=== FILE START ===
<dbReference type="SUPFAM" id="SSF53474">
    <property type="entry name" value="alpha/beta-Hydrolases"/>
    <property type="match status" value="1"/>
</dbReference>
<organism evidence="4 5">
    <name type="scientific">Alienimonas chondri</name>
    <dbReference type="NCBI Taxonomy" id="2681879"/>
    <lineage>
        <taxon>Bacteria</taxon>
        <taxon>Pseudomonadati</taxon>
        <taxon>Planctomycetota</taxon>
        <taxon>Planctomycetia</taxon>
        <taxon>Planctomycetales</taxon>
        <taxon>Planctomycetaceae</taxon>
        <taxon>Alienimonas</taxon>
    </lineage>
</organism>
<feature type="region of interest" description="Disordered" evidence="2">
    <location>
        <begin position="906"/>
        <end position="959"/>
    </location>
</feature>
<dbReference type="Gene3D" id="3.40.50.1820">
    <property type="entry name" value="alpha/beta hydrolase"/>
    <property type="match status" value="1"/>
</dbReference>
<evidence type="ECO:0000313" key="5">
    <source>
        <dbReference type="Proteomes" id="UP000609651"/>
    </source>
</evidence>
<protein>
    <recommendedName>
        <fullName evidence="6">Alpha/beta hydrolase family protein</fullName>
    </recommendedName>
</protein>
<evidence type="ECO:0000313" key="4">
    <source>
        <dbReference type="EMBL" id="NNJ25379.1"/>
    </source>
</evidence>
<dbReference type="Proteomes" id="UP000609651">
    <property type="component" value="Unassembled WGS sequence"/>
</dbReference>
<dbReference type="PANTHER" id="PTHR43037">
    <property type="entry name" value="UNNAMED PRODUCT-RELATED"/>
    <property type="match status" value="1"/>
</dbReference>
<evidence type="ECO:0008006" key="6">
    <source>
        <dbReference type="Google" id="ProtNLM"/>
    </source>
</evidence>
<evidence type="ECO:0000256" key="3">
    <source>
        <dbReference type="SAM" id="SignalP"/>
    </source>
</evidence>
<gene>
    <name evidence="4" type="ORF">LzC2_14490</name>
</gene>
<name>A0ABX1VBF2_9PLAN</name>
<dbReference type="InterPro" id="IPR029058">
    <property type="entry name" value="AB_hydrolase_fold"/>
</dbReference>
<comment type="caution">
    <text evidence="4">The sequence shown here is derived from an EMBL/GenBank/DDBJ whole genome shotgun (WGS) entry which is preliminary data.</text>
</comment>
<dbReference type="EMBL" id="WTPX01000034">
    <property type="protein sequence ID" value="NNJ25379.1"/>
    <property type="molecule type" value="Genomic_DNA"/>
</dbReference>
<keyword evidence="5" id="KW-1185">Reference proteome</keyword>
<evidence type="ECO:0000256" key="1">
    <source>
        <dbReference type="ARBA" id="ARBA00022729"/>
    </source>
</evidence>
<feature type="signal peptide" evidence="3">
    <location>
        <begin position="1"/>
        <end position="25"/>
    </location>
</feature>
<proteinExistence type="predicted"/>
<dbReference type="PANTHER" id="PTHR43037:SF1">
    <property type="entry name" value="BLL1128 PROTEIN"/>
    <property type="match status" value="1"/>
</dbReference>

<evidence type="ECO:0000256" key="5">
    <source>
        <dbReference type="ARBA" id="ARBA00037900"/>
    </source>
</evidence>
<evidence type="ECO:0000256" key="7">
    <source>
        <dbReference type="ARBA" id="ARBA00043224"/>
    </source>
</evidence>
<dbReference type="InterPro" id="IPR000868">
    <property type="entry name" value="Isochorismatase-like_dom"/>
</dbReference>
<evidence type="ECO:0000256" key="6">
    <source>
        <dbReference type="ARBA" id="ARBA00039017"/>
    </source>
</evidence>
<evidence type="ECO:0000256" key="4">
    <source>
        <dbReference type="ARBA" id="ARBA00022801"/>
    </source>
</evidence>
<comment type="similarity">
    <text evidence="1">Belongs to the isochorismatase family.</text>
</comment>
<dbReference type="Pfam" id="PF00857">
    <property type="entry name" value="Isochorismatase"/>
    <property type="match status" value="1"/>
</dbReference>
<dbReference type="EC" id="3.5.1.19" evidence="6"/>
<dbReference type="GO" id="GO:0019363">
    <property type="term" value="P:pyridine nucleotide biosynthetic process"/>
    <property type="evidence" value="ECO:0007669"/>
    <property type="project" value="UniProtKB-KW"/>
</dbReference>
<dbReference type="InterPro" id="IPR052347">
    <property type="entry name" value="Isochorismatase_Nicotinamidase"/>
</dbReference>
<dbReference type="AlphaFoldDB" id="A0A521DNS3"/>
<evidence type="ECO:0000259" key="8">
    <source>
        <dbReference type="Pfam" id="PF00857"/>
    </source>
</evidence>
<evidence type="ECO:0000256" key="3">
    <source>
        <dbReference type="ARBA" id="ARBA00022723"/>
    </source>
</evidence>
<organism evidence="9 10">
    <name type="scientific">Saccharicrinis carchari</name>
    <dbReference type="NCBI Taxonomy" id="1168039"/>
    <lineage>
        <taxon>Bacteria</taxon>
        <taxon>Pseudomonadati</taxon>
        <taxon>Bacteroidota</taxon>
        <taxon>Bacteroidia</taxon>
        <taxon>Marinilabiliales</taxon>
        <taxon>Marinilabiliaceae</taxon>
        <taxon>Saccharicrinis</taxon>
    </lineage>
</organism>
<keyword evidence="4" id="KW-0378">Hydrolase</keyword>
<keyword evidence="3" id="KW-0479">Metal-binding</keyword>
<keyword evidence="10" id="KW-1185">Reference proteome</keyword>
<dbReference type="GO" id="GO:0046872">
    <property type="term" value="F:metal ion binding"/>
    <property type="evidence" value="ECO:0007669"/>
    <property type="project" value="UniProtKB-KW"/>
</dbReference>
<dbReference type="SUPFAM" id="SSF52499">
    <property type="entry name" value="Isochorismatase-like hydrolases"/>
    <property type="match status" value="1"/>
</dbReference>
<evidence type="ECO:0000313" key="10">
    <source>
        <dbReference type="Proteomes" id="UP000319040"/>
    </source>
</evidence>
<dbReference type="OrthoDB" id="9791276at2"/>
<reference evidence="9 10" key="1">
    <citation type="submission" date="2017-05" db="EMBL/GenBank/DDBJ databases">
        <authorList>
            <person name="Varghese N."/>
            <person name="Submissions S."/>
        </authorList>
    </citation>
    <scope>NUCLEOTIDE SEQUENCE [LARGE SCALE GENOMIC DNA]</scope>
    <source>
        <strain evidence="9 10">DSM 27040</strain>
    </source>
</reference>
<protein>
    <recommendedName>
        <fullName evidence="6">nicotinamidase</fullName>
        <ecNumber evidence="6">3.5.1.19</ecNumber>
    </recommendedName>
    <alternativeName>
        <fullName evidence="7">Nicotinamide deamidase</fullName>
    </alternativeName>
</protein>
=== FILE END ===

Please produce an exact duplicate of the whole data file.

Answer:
<dbReference type="SUPFAM" id="SSF53474">
    <property type="entry name" value="alpha/beta-Hydrolases"/>
    <property type="match status" value="1"/>
</dbReference>
<organism evidence="4 5">
    <name type="scientific">Alienimonas chondri</name>
    <dbReference type="NCBI Taxonomy" id="2681879"/>
    <lineage>
        <taxon>Bacteria</taxon>
        <taxon>Pseudomonadati</taxon>
        <taxon>Planctomycetota</taxon>
        <taxon>Planctomycetia</taxon>
        <taxon>Planctomycetales</taxon>
        <taxon>Planctomycetaceae</taxon>
        <taxon>Alienimonas</taxon>
    </lineage>
</organism>
<feature type="region of interest" description="Disordered" evidence="2">
    <location>
        <begin position="906"/>
        <end position="959"/>
    </location>
</feature>
<dbReference type="Gene3D" id="3.40.50.1820">
    <property type="entry name" value="alpha/beta hydrolase"/>
    <property type="match status" value="1"/>
</dbReference>
<evidence type="ECO:0000313" key="5">
    <source>
        <dbReference type="Proteomes" id="UP000609651"/>
    </source>
</evidence>
<protein>
    <recommendedName>
        <fullName evidence="6">Alpha/beta hydrolase family protein</fullName>
    </recommendedName>
</protein>
<evidence type="ECO:0000313" key="4">
    <source>
        <dbReference type="EMBL" id="NNJ25379.1"/>
    </source>
</evidence>
<dbReference type="Proteomes" id="UP000609651">
    <property type="component" value="Unassembled WGS sequence"/>
</dbReference>
<dbReference type="PANTHER" id="PTHR43037">
    <property type="entry name" value="UNNAMED PRODUCT-RELATED"/>
    <property type="match status" value="1"/>
</dbReference>
<evidence type="ECO:0008006" key="6">
    <source>
        <dbReference type="Google" id="ProtNLM"/>
    </source>
</evidence>
<evidence type="ECO:0000256" key="3">
    <source>
        <dbReference type="SAM" id="SignalP"/>
    </source>
</evidence>
<gene>
    <name evidence="4" type="ORF">LzC2_14490</name>
</gene>
<name>A0ABX1VBF2_9PLAN</name>
<dbReference type="InterPro" id="IPR029058">
    <property type="entry name" value="AB_hydrolase_fold"/>
</dbReference>
<comment type="caution">
    <text evidence="4">The sequence shown here is derived from an EMBL/GenBank/DDBJ whole genome shotgun (WGS) entry which is preliminary data.</text>
</comment>
<dbReference type="EMBL" id="WTPX01000034">
    <property type="protein sequence ID" value="NNJ25379.1"/>
    <property type="molecule type" value="Genomic_DNA"/>
</dbReference>
<keyword evidence="5" id="KW-1185">Reference proteome</keyword>
<evidence type="ECO:0000256" key="1">
    <source>
        <dbReference type="ARBA" id="ARBA00022729"/>
    </source>
</evidence>
<feature type="signal peptide" evidence="3">
    <location>
        <begin position="1"/>
        <end position="25"/>
    </location>
</feature>
<proteinExistence type="predicted"/>
<dbReference type="PANTHER" id="PTHR43037:SF1">
    <property type="entry name" value="BLL1128 PROTEIN"/>
    <property type="match status" value="1"/>
</dbReference>

<evidence type="ECO:0000256" key="5">
    <source>
        <dbReference type="ARBA" id="ARBA00037900"/>
    </source>
</evidence>
<evidence type="ECO:0000256" key="7">
    <source>
        <dbReference type="ARBA" id="ARBA00043224"/>
    </source>
</evidence>
<dbReference type="InterPro" id="IPR000868">
    <property type="entry name" value="Isochorismatase-like_dom"/>
</dbReference>
<evidence type="ECO:0000256" key="6">
    <source>
        <dbReference type="ARBA" id="ARBA00039017"/>
    </source>
</evidence>
<evidence type="ECO:0000256" key="4">
    <source>
        <dbReference type="ARBA" id="ARBA00022801"/>
    </source>
</evidence>
<comment type="similarity">
    <text evidence="1">Belongs to the isochorismatase family.</text>
</comment>
<dbReference type="Pfam" id="PF00857">
    <property type="entry name" value="Isochorismatase"/>
    <property type="match status" value="1"/>
</dbReference>
<dbReference type="EC" id="3.5.1.19" evidence="6"/>
<dbReference type="GO" id="GO:0019363">
    <property type="term" value="P:pyridine nucleotide biosynthetic process"/>
    <property type="evidence" value="ECO:0007669"/>
    <property type="project" value="UniProtKB-KW"/>
</dbReference>
<dbReference type="InterPro" id="IPR052347">
    <property type="entry name" value="Isochorismatase_Nicotinamidase"/>
</dbReference>
<dbReference type="AlphaFoldDB" id="A0A521DNS3"/>
<evidence type="ECO:0000259" key="8">
    <source>
        <dbReference type="Pfam" id="PF00857"/>
    </source>
</evidence>
<evidence type="ECO:0000256" key="3">
    <source>
        <dbReference type="ARBA" id="ARBA00022723"/>
    </source>
</evidence>
<organism evidence="9 10">
    <name type="scientific">Saccharicrinis carchari</name>
    <dbReference type="NCBI Taxonomy" id="1168039"/>
    <lineage>
        <taxon>Bacteria</taxon>
        <taxon>Pseudomonadati</taxon>
        <taxon>Bacteroidota</taxon>
        <taxon>Bacteroidia</taxon>
        <taxon>Marinilabiliales</taxon>
        <taxon>Marinilabiliaceae</taxon>
        <taxon>Saccharicrinis</taxon>
    </lineage>
</organism>
<keyword evidence="4" id="KW-0378">Hydrolase</keyword>
<keyword evidence="3" id="KW-0479">Metal-binding</keyword>
<keyword evidence="10" id="KW-1185">Reference proteome</keyword>
<dbReference type="GO" id="GO:0046872">
    <property type="term" value="F:metal ion binding"/>
    <property type="evidence" value="ECO:0007669"/>
    <property type="project" value="UniProtKB-KW"/>
</dbReference>
<dbReference type="SUPFAM" id="SSF52499">
    <property type="entry name" value="Isochorismatase-like hydrolases"/>
    <property type="match status" value="1"/>
</dbReference>
<evidence type="ECO:0000313" key="10">
    <source>
        <dbReference type="Proteomes" id="UP000319040"/>
    </source>
</evidence>
<dbReference type="OrthoDB" id="9791276at2"/>
<reference evidence="9 10" key="1">
    <citation type="submission" date="2017-05" db="EMBL/GenBank/DDBJ databases">
        <authorList>
            <person name="Varghese N."/>
            <person name="Submissions S."/>
        </authorList>
    </citation>
    <scope>NUCLEOTIDE SEQUENCE [LARGE SCALE GENOMIC DNA]</scope>
    <source>
        <strain evidence="9 10">DSM 27040</strain>
    </source>
</reference>
<protein>
    <recommendedName>
        <fullName evidence="6">nicotinamidase</fullName>
        <ecNumber evidence="6">3.5.1.19</ecNumber>
    </recommendedName>
    <alternativeName>
        <fullName evidence="7">Nicotinamide deamidase</fullName>
    </alternativeName>
</protein>